From Grosse Freiheit it was only a short walk on Reeperbahn to the Panoptikum Wax Museum that my daughter wanted to visit. It was a very small museum with a small ground floor room with a balcony where you could see wax figures of people as diverse as Barak Obama, Angelina Jolie, Queen Elizabeth II, Karl Lagerfeld and Toulouse-Lautrec. A staircase from the balcony led upstairs to an even smaller room were you could see Martin Luther, King Henry VIII, Hitler, Einstein, Beethoven and the man with two faces in unholy harmony. It was a bit of a mess to be honest and so was the gathering of figures in the last room of the wax museum: the basement. Here Dracula and Harry Potter were grouped together alongside the Wolfman and a torture scene and opposite you could see Chaplin and Beatles and the world’s fattest man. Michael Jackson and Madonna were there as well as Elvis Presley, Marilyn Monroe and James Dean and of course a lot of German artists. All in all, the museum was much too small and the figures badly made and strangely grouped together, but on the other hand you were offered both a folding chair to take along, so you could sit down on the way and a headphones with a guided tour.
As I had rested a bit in the museum, we decided to have lunch, before we went back to the hotel. We saw the Bismarck monument on the way to the S-Bahn and my daughter shopped a bit in a Japanese store before we ended up at the Christmas market in Jungfernsteig at lake Binnenalster. It was a beautiful area and faith would have it that just as we were about to cross the street, a Christmas parade came by. We had seen this parade getting ready in the morning on our way to Beatles Square, but we hadn’t expected to see it in action, but here it was. There were busses and sleighs with Santas, snowmen with flags and an entire marching band. The Snow Queen was there as well in her castle, waving angels on white clouds and dancing Santas, angels, gingerbread men and Christmas trees. It was lovely. Afterwards we had lunch in the very crowded Europa shopping centre before we went back to the hotel.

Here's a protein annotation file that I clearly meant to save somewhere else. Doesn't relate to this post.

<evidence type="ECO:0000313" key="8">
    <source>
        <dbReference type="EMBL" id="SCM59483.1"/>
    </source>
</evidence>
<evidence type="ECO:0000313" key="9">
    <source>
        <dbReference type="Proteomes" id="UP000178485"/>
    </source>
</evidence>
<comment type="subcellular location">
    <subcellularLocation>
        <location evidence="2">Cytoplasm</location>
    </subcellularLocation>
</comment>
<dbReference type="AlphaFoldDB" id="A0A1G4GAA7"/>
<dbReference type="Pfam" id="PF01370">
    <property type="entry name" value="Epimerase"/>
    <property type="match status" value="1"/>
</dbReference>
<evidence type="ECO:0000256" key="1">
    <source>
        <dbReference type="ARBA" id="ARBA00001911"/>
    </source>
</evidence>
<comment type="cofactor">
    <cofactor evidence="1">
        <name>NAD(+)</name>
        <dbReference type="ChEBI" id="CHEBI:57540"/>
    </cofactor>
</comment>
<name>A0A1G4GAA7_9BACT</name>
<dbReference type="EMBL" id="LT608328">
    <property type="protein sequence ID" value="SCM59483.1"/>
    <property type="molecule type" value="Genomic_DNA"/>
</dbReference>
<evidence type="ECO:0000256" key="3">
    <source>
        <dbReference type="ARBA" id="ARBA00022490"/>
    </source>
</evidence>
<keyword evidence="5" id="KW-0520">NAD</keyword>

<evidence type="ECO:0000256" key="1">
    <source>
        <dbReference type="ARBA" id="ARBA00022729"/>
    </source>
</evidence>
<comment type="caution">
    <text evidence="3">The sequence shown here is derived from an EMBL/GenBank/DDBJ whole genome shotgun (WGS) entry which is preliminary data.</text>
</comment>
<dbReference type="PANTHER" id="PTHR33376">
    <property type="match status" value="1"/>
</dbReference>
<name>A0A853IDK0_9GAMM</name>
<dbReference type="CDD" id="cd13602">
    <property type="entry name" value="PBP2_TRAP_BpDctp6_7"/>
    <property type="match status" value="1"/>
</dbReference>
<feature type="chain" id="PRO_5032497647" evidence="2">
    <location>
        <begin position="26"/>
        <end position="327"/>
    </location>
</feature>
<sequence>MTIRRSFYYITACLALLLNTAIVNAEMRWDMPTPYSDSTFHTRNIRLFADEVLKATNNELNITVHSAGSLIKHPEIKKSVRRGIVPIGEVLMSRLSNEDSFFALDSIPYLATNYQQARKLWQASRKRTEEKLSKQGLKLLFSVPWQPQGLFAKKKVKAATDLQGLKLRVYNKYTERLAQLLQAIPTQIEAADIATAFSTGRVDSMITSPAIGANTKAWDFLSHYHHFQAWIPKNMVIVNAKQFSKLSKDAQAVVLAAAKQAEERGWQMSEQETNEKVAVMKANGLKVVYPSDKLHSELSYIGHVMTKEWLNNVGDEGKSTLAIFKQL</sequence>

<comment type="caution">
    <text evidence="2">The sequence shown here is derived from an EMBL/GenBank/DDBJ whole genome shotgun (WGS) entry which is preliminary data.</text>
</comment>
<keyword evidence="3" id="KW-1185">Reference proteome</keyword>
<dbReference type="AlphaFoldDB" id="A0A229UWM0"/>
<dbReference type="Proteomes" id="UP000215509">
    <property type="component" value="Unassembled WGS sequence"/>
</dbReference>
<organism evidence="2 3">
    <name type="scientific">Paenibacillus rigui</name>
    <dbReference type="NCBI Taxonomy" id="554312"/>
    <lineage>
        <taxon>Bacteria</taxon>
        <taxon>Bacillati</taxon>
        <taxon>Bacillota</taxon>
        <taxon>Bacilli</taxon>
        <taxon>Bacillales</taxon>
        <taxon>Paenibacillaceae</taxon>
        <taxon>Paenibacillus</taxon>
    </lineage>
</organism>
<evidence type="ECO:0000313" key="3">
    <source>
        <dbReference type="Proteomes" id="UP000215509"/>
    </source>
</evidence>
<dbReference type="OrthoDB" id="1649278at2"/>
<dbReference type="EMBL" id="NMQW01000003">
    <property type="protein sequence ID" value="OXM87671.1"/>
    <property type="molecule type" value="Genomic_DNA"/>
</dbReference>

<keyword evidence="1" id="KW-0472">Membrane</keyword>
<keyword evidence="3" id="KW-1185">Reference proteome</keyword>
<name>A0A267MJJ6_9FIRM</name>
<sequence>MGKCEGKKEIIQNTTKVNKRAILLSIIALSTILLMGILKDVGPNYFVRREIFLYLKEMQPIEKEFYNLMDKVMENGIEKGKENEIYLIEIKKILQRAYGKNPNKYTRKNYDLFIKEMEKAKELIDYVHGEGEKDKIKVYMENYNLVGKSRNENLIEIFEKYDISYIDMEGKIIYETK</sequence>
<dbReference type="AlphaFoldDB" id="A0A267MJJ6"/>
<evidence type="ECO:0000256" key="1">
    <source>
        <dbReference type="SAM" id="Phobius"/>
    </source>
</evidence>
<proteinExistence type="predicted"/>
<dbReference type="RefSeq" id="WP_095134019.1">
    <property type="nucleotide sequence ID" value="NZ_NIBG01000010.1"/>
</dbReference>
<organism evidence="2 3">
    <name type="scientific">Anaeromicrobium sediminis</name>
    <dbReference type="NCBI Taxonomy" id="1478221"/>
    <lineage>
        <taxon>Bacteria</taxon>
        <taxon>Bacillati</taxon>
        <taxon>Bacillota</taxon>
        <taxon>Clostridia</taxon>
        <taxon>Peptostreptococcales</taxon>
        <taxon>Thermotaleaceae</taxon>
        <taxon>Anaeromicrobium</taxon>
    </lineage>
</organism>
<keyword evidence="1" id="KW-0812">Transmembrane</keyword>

I had to stay at the hotel for the rest of the day as not only did my knees hurt by now, both my thumbs were sprained as well, from the extensive use of the crutches. In the evening we went to the nearby Spitalerstrasse Christmas market, though, and it was very nice and small enough for us to be able to actually buy things in the stalls and have pancakes and candied apples as it wasn’t crowded. It was one of the highlights of the trip.
The next morning, we left early as we had to catch our train back to Denmark at 9 a.m. and this time there was no problems as the train left with German precision. It was a bit strange, though, as half of our compartment was occupied by Syrian refugees and it was truly two worlds colliding. On one hand you had the well-groomed European tourists with their neat suitcases and packed lunches, on the other hand the un-groomed refugees with their sleeping bags and a bread to go around between them. The leader sat opposite me and he had money and a mobile phone much better than mine, but the rest of them looked really tired and scared and it didn’t make things better that the leader went around spraying them with deodorant because the stench of twenty men who hadn’t bathed for months was overwhelming. When we reached the border, the refugees didn’t want to seek asylum in Denmark, so they went on to Sweden whereas we caught a train back home.
  When I got home, both my knees were so ruined that so far (2 weeks) I haven’t been able to walk normally on crutches again. All in all, we had a lovely time in Hamburg, though, and it’s a city that I hope to visit again. However, the next time I guess I’ll prefer to fly, no matter that it is a lot more expensive, but at least I would avoid the handicap-unfriendly chaos of the Danish Railways, DSB.

Suspiria

Earlier this year, an uncut 35 mm print of Italian director Dario Argento’s 1977 horror masterpiece “Susperia” was found in pristine co...